The acquisition of Whole Foods market allows Amazon to use existing Amazon fulfillment centers and distribution network of trucks to deliver groceries and other consumer goods.

It even allows Amazon to expand delivery, potentially to restaurants.

The higher the volume delivered through existing channels, the higher the potential profit.  This means further downward price pressure and is good for consumers because it eliminates unnecessary waste.

A relevant question to ask is how this with affect John Mackay’s goal to provide “conscious capitalism?”

When John Mackay started Wholes Foods in Austin he was a hippie socialist, treating employees “fairly.”  He grew to understand “being fair” just doesn’t work – some folks deserve to be paid more.  While his view of “fairness” evolved, he has always been conscious of more stakeholders than simply shareholders (owners).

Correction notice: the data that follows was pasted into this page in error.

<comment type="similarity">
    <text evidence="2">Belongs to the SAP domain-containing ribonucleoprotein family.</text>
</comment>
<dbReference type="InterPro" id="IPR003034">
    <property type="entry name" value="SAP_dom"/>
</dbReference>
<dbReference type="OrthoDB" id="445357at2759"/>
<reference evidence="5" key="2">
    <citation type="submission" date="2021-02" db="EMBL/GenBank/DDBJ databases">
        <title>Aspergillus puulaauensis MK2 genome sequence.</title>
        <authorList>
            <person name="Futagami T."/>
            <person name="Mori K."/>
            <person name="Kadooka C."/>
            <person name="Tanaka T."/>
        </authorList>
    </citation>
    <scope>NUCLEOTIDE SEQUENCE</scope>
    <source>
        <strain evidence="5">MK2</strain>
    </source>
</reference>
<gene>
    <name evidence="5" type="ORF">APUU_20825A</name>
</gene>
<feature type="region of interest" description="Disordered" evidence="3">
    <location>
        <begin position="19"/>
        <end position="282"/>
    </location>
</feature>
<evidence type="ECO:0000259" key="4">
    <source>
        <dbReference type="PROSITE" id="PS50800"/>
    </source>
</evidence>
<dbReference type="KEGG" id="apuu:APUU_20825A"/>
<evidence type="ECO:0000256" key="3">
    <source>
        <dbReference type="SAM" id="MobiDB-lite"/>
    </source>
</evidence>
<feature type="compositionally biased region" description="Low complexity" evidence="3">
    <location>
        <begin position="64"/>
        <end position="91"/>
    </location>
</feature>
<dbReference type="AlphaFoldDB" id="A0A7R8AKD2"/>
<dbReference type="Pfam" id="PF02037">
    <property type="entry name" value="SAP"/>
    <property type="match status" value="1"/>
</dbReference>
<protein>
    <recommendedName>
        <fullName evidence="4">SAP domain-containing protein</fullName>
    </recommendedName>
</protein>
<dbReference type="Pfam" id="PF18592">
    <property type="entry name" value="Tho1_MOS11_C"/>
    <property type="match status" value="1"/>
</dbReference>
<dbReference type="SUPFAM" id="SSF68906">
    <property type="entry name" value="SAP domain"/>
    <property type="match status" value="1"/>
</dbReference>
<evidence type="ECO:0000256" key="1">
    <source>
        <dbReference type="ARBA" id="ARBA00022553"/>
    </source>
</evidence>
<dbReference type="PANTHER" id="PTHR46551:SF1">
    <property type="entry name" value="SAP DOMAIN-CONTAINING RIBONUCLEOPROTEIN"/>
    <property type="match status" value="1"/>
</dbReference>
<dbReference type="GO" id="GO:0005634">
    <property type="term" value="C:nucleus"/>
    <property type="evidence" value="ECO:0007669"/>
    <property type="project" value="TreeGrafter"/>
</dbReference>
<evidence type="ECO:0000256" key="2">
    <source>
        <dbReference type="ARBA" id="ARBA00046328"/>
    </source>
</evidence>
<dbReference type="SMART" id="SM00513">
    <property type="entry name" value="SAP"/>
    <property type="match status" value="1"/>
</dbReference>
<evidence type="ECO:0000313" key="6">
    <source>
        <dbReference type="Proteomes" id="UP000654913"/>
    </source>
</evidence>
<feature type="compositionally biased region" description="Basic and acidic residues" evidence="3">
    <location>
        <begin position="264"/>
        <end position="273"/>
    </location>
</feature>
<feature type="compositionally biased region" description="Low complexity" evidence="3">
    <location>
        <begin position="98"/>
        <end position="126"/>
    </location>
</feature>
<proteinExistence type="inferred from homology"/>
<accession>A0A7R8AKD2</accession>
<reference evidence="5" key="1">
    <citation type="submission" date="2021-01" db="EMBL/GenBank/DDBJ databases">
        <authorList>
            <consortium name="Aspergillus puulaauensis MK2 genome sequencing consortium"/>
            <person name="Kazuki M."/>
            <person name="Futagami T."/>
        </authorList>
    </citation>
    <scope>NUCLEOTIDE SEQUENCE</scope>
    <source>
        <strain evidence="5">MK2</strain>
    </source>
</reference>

The movement John started, Conscious Capitalism, recognizes capitalism as the best way to run an economy.  But it also recognizes that other stakeholders beside owners have rights and should be treated well.  From a purely economic perspective this makes sense … a company treating employees poorly will face pushback.  Employees can leave, and customers can vote with their feet (if they perceive employees to be mistreated).

But it also recognizes some of the imperfections of pure capitalism.  Without competition one party can take advantage of another because bargaining power is not equal.

When one company buys another, often the buyer seeks to reduce costs.  Observers fearing Amazon will lay off Whole Foods employees are missing the point.  The combination will likely result in other benefits.  And these are likely to be bigger than anyone thinks.

Amazon has gobbled up competitors.  Amazon’s purchase of Goodreads created a monopoly channel to facilitate purchase of books (there’s no longer a link to Barnes & Noble on the website).

Amazon’s purchase of Audible allows customers to easily extend “reading” to listening (great way to spend time travelling).

You might be tempted to think this is out of a movie, because there is no end to how far this can go.

Remember the Pixar movie Wall-E.  In this movie, a company called Buy-N-Large sold everything to obese consumers sucking down supersize “Smoothies.”